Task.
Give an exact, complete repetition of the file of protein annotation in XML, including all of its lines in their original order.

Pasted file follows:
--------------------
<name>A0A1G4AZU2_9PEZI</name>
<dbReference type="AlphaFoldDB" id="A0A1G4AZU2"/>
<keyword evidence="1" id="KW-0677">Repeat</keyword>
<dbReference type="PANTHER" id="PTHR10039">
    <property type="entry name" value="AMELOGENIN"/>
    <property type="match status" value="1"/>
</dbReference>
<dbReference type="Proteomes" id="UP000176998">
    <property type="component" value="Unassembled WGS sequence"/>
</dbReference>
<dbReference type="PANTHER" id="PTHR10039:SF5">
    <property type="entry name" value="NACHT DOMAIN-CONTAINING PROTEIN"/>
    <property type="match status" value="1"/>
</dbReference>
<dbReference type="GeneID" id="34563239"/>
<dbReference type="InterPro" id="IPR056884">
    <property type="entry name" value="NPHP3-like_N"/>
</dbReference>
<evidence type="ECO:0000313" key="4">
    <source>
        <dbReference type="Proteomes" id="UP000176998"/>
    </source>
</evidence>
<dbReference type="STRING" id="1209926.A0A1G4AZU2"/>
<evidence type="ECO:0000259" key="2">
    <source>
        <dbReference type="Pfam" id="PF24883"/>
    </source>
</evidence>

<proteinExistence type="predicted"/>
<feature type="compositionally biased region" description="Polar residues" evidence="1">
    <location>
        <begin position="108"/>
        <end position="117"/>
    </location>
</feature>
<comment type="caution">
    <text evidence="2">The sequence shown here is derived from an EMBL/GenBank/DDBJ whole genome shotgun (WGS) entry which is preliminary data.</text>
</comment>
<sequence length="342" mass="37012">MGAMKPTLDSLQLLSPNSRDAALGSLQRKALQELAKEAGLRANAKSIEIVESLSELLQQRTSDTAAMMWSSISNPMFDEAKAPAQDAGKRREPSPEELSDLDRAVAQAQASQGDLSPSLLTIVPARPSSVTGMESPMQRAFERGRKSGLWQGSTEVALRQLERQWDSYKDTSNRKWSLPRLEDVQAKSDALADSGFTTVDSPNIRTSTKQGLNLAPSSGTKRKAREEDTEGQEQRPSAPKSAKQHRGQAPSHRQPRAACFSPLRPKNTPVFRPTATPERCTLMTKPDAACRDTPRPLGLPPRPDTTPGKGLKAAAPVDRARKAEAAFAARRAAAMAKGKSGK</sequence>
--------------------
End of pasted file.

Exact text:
<name>A0A1G4AZU2_9PEZI</name>
<dbReference type="AlphaFoldDB" id="A0A1G4AZU2"/>
<keyword evidence="1" id="KW-0677">Repeat</keyword>
<dbReference type="PANTHER" id="PTHR10039">
    <property type="entry name" value="AMELOGENIN"/>
    <property type="match status" value="1"/>
</dbReference>
<dbReference type="Proteomes" id="UP000176998">
    <property type="component" value="Unassembled WGS sequence"/>
</dbReference>
<dbReference type="PANTHER" id="PTHR10039:SF5">
    <property type="entry name" value="NACHT DOMAIN-CONTAINING PROTEIN"/>
    <property type="match status" value="1"/>
</dbReference>
<dbReference type="GeneID" id="34563239"/>
<dbReference type="InterPro" id="IPR056884">
    <property type="entry name" value="NPHP3-like_N"/>
</dbReference>
<evidence type="ECO:0000313" key="4">
    <source>
        <dbReference type="Proteomes" id="UP000176998"/>
    </source>
</evidence>
<dbReference type="STRING" id="1209926.A0A1G4AZU2"/>
<evidence type="ECO:0000259" key="2">
    <source>
        <dbReference type="Pfam" id="PF24883"/>
    </source>
</evidence>

<proteinExistence type="predicted"/>
<feature type="compositionally biased region" description="Polar residues" evidence="1">
    <location>
        <begin position="108"/>
        <end position="117"/>
    </location>
</feature>
<comment type="caution">
    <text evidence="2">The sequence shown here is derived from an EMBL/GenBank/DDBJ whole genome shotgun (WGS) entry which is preliminary data.</text>
</comment>
<sequence length="342" mass="37012">MGAMKPTLDSLQLLSPNSRDAALGSLQRKALQELAKEAGLRANAKSIEIVESLSELLQQRTSDTAAMMWSSISNPMFDEAKAPAQDAGKRREPSPEELSDLDRAVAQAQASQGDLSPSLLTIVPARPSSVTGMESPMQRAFERGRKSGLWQGSTEVALRQLERQWDSYKDTSNRKWSLPRLEDVQAKSDALADSGFTTVDSPNIRTSTKQGLNLAPSSGTKRKAREEDTEGQEQRPSAPKSAKQHRGQAPSHRQPRAACFSPLRPKNTPVFRPTATPERCTLMTKPDAACRDTPRPLGLPPRPDTTPGKGLKAAAPVDRARKAEAAFAARRAAAMAKGKSGK</sequence>